The Fund supports several networks of state health policymakers to help identify, inspire, and inform policy leaders.
The Fund identifies and shares policy ideas and analysis on topics important to state health policymakers, particularly on issues related to state leadership, primary care, aging, and total costs of care.
Keep up with news and updates from the Milbank Memorial Fund. And read the latest blogs from our thought leaders, including Fund President Christopher F. Koller.
The Fund publishes The Milbank Quarterly, as well as reports, issues briefs, and case studies on topics important to health policy leaders.
The Milbank Memorial Fund is an endowed operating foundation that publishes The Milbank Quarterly, commissions projects, and convenes state health policy decision makers on issues they identify as important to population health.
December 2019 (Volume 97)
David A. Rochefort
Back to The Milbank Quarterly
Context: Originating at the county level in Wisconsin in the early 1970s, Assertive Community Treatment is one of the most influential mental health programs ever developed. The subject of hundreds of research studies and recipient of enthusiastic backing from private advocacy organizations and government agencies, the program has spread widely across the United States and internationally as a package of resources and management techniques for supporting individuals with severe and chronic mental illness in the community. Today, however, ACT is associated with a rising tide of criticism challenging the program’s practices and philosophy while alternative service models are advancing.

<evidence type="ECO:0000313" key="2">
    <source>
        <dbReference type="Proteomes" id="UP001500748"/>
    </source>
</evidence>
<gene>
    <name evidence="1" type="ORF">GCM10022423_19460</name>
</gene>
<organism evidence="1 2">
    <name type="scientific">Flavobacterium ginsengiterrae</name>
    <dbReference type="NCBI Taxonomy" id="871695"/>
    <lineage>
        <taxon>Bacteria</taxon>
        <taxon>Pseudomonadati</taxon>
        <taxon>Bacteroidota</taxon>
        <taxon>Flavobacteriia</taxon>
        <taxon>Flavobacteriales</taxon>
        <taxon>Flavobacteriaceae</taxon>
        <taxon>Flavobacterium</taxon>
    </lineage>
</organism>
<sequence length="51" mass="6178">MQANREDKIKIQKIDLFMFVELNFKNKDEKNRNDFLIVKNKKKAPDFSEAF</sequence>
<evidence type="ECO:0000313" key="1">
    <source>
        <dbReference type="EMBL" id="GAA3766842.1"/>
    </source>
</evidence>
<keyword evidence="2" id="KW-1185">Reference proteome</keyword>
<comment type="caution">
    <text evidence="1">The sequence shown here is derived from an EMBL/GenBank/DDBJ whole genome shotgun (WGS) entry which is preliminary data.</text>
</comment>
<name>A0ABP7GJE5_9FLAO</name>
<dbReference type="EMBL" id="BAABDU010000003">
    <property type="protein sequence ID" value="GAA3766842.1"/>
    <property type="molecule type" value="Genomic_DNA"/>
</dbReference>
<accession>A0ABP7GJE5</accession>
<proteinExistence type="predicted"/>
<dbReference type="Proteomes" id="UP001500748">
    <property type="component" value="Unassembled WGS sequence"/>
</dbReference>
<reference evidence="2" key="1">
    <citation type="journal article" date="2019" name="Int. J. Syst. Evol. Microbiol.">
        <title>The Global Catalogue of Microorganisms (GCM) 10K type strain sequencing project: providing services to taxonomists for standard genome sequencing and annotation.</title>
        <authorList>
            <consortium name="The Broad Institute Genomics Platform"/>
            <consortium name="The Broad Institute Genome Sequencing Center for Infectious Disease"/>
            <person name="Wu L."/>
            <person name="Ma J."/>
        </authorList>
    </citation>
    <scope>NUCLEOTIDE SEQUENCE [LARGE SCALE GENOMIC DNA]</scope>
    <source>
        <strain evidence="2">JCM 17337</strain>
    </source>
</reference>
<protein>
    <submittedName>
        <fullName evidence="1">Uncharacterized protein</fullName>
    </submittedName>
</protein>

Methods: To trace the history of the Assertive Community Treatment movement, a diffusion‐of‐innovation framework was applied based on relevant concepts from public policy analysis, organizational behavior, implementation science, and other fields. In‐depth review of the literature on ACT design, management, and performance also provided insight into the program’s creation and subsequent evolution across different settings.
Findings: A number of factors have functioned to fuel and to constrain ACT diffusion. The former category includes policy learning through research; the role of policy entrepreneurs; ACT’s acceptance as a normative standard; and a thriving international epistemic community. The latter category includes cost concerns, fidelity demands, shifting norms, research contradictions and gaps, and a multifactorial context affecting program adoption. Currently, the program stands at a crossroads, strained by the principle of adherence to a long‐standing operational framework, on the one hand, and calls to adjust to an environment of changing demands and opportunities, on the other.
Conclusions: For nearly 50 years, Assertive Community Treatment has been a mainstay of community mental health programming in the United States and other parts of the world. This presence will continue, but not in any static sense. A growing number of hybrid and competing versions of the program are likely to develop to serve specialized clientele groups and to respond to consumer demands and the recovery paradigm in behavioral health care.
Keywords: Assertive Community Treatment, policy diffusion, community mental health care, community support systems, deinstitutionalization, recovery model, evidence-based practice.
Read on Wiley Online Library
Published in 2019 DOI:10.1111/1468-0009.12429
Get the Latest from the Milbank Memorial Fund
The Milbank Quarterly’s multidisciplinary approach and commitment to applying the best empirical research to practical policymaking offers in-depth assessments of the social, economic, historical, legal, and ethical dimensions of health and health care policy.